'Dangerous and not good for democracy' - Micheal Martin calls for Strategic Communications Unit to be disbanded
Fianna Fáil leader Micheál Martin has called on Taoiseach Leo Varadkar to disband the government’s Strategic Communications Unit because of concerns about the politicisation of the civil service.
Mr Martin said the centralisation of government communications through the Department of the Taoiseach was “dangerous and not good for democracy”.
He said it was clear the Strategic Communications Unit was being used to promote government and Fine Gael instead of working as a public information system.
“We want to disband it and might put our own motions forward on it,” Mr Martin said.
“Essentially it has become a propaganda unit.
“We cannot and should not be using civil servants to promote the ideas of a political party. This was always a danger as to where we were going to end up and we have ended up there.”
Speaking on Today with Sean O’Rourke on RTE this morning Mr Martin said the confidence and supply arrangement his party has with government never anticipated the establishment of the Strategic Communications Unit but the deal does not prevent Fianna Fáil shining a light on it.
However, the party had other options available separate from pulling out of the confidence and supply arrangement.
“We want change and there are many ways one can effect change,” said Mr Martin.
His comments came after the Taoiseach said the Government's controversial communications unit could be disbanded.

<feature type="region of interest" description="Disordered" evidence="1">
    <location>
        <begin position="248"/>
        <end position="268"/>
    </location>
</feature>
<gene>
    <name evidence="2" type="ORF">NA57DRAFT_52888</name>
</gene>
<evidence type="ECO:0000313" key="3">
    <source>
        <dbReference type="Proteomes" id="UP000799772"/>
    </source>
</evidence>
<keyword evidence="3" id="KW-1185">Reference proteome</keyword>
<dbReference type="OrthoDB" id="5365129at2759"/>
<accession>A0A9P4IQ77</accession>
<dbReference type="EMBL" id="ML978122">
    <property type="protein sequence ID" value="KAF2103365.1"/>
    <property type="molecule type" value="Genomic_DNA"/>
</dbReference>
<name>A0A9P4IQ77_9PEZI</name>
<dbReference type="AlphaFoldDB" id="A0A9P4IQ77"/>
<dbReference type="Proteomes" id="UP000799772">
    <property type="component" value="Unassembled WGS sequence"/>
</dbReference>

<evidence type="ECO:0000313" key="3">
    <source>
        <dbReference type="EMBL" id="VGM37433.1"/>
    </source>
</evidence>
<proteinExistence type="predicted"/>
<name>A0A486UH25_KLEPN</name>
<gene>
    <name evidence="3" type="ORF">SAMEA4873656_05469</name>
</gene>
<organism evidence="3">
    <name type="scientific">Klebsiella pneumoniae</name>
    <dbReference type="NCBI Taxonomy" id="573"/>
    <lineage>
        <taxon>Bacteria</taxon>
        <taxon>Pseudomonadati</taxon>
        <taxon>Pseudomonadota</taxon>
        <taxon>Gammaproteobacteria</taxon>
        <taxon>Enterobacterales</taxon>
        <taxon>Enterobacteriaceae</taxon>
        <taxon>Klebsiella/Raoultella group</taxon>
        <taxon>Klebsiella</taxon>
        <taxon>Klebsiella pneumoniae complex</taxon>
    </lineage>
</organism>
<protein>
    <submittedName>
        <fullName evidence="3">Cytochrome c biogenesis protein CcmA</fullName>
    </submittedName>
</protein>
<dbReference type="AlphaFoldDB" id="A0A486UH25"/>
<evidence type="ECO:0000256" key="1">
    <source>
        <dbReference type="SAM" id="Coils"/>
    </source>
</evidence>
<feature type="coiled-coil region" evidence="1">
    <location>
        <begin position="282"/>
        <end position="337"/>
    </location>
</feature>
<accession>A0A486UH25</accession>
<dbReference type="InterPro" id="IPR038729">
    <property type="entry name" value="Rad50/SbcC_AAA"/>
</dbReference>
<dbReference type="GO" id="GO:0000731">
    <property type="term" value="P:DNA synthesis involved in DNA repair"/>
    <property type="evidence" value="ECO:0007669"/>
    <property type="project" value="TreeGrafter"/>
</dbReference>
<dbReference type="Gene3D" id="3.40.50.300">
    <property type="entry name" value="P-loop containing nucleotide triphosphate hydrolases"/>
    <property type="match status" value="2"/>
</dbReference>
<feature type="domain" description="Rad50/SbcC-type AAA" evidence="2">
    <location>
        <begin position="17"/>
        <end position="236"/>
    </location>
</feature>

Leo Varadkar said his department's five million euro Strategic Communications Unit had become a "distraction" and scrapping it was one option that would be considered by an ongoing review into its functioning.
The unit has faced criticism after a furore around a public information campaign on the Government's "Project Ireland 2040" infrastructure plan.
On Monday, Mr Varadkar said scrapping the unit was one option being considered by the review.
"That's something that's going to have to be examined," he told RTE Radio One.
"The unit was set up with a view to modernising and professionalising government communications - it's had some success in that regard.
"It was set up as a unit to better explain the work of the government and now it's become a distraction from the work of government."
However, Mr Varadkar insisted there was "scant evidence" the unit was using public money to promote Fine Gael, and he accused rivals of focusing on the controversy as a way to distract attention from the benefits of the Project Ireland plan.
He added: "I think there were things that could have been done better so I issued very clear instructions as to how things should operate in the future when it comes to any paid-for advertising by government.
"Some things were too loose and that's why I have put in place those new rules so those things don't happen again and also we are carrying out a review, led by the sec gen, and all options are on the table for that review."